7 Ways To Heal A Broken Heart

Broken Heart Syndrome is a real thing. Scientists found that a bad break-up can stun the heart and cause the left ventricle to change shape. They call it Takotsubo syndrome, Takotsubo being Japanese for ‘Octopus Pot’, which refers to the form that the damaged heart has now taken. They advise it should be treated with the same drug that’s used for heart attack patients.

Everyone who’s had a broken heart knows the pain. Every moment of every day tinged grey. The gut ache of loss, the waves of disbelief. Mercilessly buffeted with endless unanswerable questions, with nothing to anchor your self worth. Sadness pervades your being, its tentacles reaching out like ink in water.

I set about approaching healing my broken heart the way I do any problem – read up on it; ask friends, contacts and Google. All of the above work brilliantly under normal circumstances, but you cannot approach heartbreak with the same rational mind as, say, choosing a new shower head.

So where do you even begin to fix a broken heart? Here are just a few things that have helped me…

Stop Hunting For The Answer

Guy Winch, a US psychologist whose TED talk on heartbreak has over 7m views, says that as well as temporarily lowering IQ, heartbreak stops us thinking straight. He says, “Brain studies have shown the loss of romantic love activates the same mechanisms in our brain that get activated when addicts are withdrawing from substances like cocaine or opioids.”

So he theorises that when you obsess over the whys of a break-up and dream up myriad answers, you are getting a fix. This hunt for ‘the answer’, he says, impedes our recovery. Instead, “accept the reason you are given and stick to it”.

Stock Up On Break-Up Books

Oh, how I ploughed through them… The Unexpected Joy Of Being Single by Catherine Gray (mine: no yellowing sheets on one side of the bed, unbroken sleep, watching films with no fighting). How To Fail by Elizabeth Day (candid and reassuring), It’s Called A Break-Up Because It’s Broken by Greg Behrendt and Amiira Ruotola-Behrendt (very funny and direct in a way friends might not dare to be).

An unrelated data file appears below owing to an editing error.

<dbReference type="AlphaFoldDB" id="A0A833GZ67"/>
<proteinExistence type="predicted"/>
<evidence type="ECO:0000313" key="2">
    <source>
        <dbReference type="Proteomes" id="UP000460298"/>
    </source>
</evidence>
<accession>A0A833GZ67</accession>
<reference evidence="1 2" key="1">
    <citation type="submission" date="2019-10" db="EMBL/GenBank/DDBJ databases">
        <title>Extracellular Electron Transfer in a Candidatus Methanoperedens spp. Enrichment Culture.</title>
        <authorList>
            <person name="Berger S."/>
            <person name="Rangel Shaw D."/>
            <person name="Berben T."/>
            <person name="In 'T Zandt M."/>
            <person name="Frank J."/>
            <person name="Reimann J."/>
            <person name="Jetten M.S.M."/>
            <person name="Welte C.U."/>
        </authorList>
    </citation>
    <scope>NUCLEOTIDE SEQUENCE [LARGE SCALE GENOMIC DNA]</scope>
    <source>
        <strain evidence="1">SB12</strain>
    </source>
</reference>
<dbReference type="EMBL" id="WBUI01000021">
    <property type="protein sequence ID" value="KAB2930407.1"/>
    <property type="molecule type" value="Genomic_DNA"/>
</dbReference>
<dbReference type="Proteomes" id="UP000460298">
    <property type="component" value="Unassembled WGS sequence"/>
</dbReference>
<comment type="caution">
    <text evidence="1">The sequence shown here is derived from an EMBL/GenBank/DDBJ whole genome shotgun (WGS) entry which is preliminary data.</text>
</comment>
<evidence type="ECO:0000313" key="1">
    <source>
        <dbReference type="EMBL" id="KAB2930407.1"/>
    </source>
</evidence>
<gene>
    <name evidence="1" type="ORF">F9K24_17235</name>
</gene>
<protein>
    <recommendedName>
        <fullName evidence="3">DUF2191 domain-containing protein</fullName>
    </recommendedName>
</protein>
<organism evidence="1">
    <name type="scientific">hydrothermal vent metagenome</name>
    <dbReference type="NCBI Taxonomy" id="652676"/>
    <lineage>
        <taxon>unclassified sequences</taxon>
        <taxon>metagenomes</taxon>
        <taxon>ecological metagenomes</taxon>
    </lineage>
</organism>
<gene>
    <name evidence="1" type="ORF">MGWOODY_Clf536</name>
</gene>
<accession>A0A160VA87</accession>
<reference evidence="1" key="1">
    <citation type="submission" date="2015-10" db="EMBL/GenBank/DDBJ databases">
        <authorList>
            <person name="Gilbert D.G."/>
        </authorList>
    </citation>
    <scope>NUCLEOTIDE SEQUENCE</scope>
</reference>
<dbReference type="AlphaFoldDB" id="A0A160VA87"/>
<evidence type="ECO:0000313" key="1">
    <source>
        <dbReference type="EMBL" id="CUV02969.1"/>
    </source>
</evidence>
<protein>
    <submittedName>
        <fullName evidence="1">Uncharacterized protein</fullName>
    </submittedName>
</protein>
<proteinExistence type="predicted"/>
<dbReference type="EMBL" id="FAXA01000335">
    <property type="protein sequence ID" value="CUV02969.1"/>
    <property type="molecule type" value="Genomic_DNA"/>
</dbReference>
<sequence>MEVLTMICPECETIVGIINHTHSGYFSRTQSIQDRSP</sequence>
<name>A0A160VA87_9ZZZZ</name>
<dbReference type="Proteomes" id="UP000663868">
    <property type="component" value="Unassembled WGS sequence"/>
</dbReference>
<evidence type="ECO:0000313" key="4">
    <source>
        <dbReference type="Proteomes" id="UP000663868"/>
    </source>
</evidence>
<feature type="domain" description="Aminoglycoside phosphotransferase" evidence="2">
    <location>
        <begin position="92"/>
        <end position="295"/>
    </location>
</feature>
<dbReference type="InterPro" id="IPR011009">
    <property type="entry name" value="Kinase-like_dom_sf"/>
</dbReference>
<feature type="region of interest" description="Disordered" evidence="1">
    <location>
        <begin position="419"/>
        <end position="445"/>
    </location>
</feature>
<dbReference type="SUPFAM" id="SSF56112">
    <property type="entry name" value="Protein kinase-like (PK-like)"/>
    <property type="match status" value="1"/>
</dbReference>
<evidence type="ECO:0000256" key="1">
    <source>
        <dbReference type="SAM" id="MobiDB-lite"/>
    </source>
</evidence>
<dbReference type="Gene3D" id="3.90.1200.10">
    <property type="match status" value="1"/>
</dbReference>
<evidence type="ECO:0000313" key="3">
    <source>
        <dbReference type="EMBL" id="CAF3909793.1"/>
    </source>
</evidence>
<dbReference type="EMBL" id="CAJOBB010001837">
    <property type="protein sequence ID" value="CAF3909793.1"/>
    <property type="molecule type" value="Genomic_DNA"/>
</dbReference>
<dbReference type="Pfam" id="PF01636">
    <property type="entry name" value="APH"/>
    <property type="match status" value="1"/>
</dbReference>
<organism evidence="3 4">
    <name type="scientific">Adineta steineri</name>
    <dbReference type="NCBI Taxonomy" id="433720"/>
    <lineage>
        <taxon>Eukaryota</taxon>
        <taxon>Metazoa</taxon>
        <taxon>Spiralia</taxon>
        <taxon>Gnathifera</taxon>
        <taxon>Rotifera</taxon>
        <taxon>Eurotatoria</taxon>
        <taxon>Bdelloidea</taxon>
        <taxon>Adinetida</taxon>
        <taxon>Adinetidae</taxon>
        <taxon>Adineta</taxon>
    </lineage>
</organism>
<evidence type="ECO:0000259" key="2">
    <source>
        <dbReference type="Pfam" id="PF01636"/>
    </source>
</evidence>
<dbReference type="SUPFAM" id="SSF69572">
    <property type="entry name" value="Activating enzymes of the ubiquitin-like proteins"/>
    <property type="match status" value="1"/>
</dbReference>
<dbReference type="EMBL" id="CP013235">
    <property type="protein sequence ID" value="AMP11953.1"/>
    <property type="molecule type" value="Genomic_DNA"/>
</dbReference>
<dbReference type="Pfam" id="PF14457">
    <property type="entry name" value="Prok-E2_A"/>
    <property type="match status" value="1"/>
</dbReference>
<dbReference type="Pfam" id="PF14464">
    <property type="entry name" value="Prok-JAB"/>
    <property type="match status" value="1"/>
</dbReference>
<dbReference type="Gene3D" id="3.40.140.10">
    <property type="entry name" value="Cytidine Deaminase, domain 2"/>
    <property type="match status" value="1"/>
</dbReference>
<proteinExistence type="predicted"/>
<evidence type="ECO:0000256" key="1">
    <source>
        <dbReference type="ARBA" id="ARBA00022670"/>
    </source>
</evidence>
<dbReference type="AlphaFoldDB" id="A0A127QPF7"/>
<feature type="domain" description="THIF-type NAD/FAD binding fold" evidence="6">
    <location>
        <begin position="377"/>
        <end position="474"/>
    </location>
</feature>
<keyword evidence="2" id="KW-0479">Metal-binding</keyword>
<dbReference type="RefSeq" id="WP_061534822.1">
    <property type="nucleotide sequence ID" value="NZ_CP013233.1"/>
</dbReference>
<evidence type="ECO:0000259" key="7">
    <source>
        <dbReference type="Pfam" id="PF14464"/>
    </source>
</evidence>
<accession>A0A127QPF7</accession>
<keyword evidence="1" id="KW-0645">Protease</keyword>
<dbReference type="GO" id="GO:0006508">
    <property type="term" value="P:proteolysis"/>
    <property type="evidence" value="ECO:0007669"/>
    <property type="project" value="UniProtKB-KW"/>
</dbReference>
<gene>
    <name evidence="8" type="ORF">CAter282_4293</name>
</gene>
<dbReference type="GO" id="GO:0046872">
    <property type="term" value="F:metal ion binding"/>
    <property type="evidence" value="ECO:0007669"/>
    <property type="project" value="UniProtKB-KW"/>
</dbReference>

Visit A Break-Up Retreat

The women-only Tarant retreat in Puglia promises to help you find ‘renewed inner happiness’. It features nightly hair-brushing, dancing to tambourines, healthy vegetable-based food and an embarrassment of spa treatments. (They had me at hair brushing).

You stay at a deluxe villa and are cosseted by a girl gang of therapists, yoga teachers, chefs and, of course, Maria, the housekeeper-cum-hair-brusher. It’s like you’ve gone to stay with your best mates who are intent on making you feel great. Except, instead of kipping in the spare room, you get a luxurious five-star suite. It’s expensive, but here’s the free takeaway: girlfriends are everything.

Book the four-night Borgo Egnazia retreat through Abercrombie & Kent.

Find A Financial Superhero

I am a capable woman with a maths GCSE and the proud owner of some Natwest Pigs, but for some reason I have taken an eyes-shut approach to my finances since my split. Maybe it was because the pooling of money was the ultimate symbol that we were a team. Now the shadow of money has grown to monstrous proportions.

So, through a friend, I’ve found a superhero in a shift dress, Lisa Conway-Hughes, a no-BS blonde with 15 years’ experience as a financial advisor and a book called Money Lessons. She tells me, “Often, the first time someone decides to take a look at their finances is when they divorce or separate. Perhaps this was always the partner’s responsibility, or perhaps life was ticking along and financial planning was always at the bottom of the to-do list. Either way, dipping your toe in is essential. Taking control on your terms will be empowering.”

Meet With The Divorce Coach

Sara Davison is a master neuro-linguistic programming practitioner and chose whose stock in trade is heartbroken souls. Having been through her own painful split, she was inspired to help others. She offers one-on-one counselling sessions, weekend divorce retreats and has a book, The Split, which I found very useful.

Accept It Takes Time

If there were a service that would speed up the healing process I’d sell my incisors. But apparently you have to process it so it doesn’t bite you on the arse in five years’ time. Research in The Journal Of Positive Psychology says it takes 11 weeks to feel better after a relationship ends. Other theories speak about it taking a month for every year you’ve been with someone.

And There’s Always Hope

I can feel hope resurfacing now and even a sliver of excitement for the future. I have learned to stop worrying so much about the future. I’ve rediscovered more of the person I was. The person who had automatically climbed into the passenger seat. Now I am back in the driving seat. Literally and metaphorically. And who knows where the road is taking me?

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